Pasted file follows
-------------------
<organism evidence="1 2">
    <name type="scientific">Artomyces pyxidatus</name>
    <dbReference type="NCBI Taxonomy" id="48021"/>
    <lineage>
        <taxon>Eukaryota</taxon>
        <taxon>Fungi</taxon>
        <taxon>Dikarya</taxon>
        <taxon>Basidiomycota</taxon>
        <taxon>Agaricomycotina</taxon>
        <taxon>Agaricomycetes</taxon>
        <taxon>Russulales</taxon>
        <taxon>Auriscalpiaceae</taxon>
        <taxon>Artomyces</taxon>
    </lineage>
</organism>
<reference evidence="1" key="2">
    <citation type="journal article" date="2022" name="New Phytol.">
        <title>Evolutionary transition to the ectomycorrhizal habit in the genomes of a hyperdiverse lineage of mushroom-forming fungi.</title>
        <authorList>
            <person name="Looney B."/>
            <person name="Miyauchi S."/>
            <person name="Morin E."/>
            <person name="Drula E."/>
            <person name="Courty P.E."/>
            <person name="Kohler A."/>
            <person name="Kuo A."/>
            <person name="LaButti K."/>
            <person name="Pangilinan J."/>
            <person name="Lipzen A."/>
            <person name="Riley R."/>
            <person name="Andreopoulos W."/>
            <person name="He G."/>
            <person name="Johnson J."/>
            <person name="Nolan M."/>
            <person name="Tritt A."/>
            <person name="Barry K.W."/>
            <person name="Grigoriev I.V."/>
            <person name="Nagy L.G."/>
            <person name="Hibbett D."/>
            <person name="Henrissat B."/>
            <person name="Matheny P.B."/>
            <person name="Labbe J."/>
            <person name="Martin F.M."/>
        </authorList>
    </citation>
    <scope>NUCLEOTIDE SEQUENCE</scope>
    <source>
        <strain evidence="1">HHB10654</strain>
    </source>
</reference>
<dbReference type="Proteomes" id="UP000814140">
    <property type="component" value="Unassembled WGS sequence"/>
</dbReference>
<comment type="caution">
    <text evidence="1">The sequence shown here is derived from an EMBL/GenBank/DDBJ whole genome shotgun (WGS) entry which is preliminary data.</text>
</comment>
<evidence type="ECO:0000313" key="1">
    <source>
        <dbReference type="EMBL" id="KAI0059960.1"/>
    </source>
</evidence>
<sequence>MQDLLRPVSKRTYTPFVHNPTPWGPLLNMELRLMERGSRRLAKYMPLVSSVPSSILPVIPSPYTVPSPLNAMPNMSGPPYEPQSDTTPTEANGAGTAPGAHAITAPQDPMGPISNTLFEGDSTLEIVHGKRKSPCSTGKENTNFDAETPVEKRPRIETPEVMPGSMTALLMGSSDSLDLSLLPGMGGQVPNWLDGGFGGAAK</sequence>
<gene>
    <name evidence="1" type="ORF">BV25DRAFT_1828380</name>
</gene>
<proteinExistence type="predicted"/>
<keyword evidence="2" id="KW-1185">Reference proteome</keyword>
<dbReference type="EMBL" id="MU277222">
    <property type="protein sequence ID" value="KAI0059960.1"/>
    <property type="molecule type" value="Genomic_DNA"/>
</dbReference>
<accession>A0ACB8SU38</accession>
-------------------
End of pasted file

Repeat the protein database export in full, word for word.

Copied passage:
<organism evidence="1 2">
    <name type="scientific">Artomyces pyxidatus</name>
    <dbReference type="NCBI Taxonomy" id="48021"/>
    <lineage>
        <taxon>Eukaryota</taxon>
        <taxon>Fungi</taxon>
        <taxon>Dikarya</taxon>
        <taxon>Basidiomycota</taxon>
        <taxon>Agaricomycotina</taxon>
        <taxon>Agaricomycetes</taxon>
        <taxon>Russulales</taxon>
        <taxon>Auriscalpiaceae</taxon>
        <taxon>Artomyces</taxon>
    </lineage>
</organism>
<reference evidence="1" key="2">
    <citation type="journal article" date="2022" name="New Phytol.">
        <title>Evolutionary transition to the ectomycorrhizal habit in the genomes of a hyperdiverse lineage of mushroom-forming fungi.</title>
        <authorList>
            <person name="Looney B."/>
            <person name="Miyauchi S."/>
            <person name="Morin E."/>
            <person name="Drula E."/>
            <person name="Courty P.E."/>
            <person name="Kohler A."/>
            <person name="Kuo A."/>
            <person name="LaButti K."/>
            <person name="Pangilinan J."/>
            <person name="Lipzen A."/>
            <person name="Riley R."/>
            <person name="Andreopoulos W."/>
            <person name="He G."/>
            <person name="Johnson J."/>
            <person name="Nolan M."/>
            <person name="Tritt A."/>
            <person name="Barry K.W."/>
            <person name="Grigoriev I.V."/>
            <person name="Nagy L.G."/>
            <person name="Hibbett D."/>
            <person name="Henrissat B."/>
            <person name="Matheny P.B."/>
            <person name="Labbe J."/>
            <person name="Martin F.M."/>
        </authorList>
    </citation>
    <scope>NUCLEOTIDE SEQUENCE</scope>
    <source>
        <strain evidence="1">HHB10654</strain>
    </source>
</reference>
<dbReference type="Proteomes" id="UP000814140">
    <property type="component" value="Unassembled WGS sequence"/>
</dbReference>
<comment type="caution">
    <text evidence="1">The sequence shown here is derived from an EMBL/GenBank/DDBJ whole genome shotgun (WGS) entry which is preliminary data.</text>
</comment>
<evidence type="ECO:0000313" key="1">
    <source>
        <dbReference type="EMBL" id="KAI0059960.1"/>
    </source>
</evidence>
<sequence>MQDLLRPVSKRTYTPFVHNPTPWGPLLNMELRLMERGSRRLAKYMPLVSSVPSSILPVIPSPYTVPSPLNAMPNMSGPPYEPQSDTTPTEANGAGTAPGAHAITAPQDPMGPISNTLFEGDSTLEIVHGKRKSPCSTGKENTNFDAETPVEKRPRIETPEVMPGSMTALLMGSSDSLDLSLLPGMGGQVPNWLDGGFGGAAK</sequence>
<gene>
    <name evidence="1" type="ORF">BV25DRAFT_1828380</name>
</gene>
<proteinExistence type="predicted"/>
<keyword evidence="2" id="KW-1185">Reference proteome</keyword>
<dbReference type="EMBL" id="MU277222">
    <property type="protein sequence ID" value="KAI0059960.1"/>
    <property type="molecule type" value="Genomic_DNA"/>
</dbReference>
<accession>A0ACB8SU38</accession>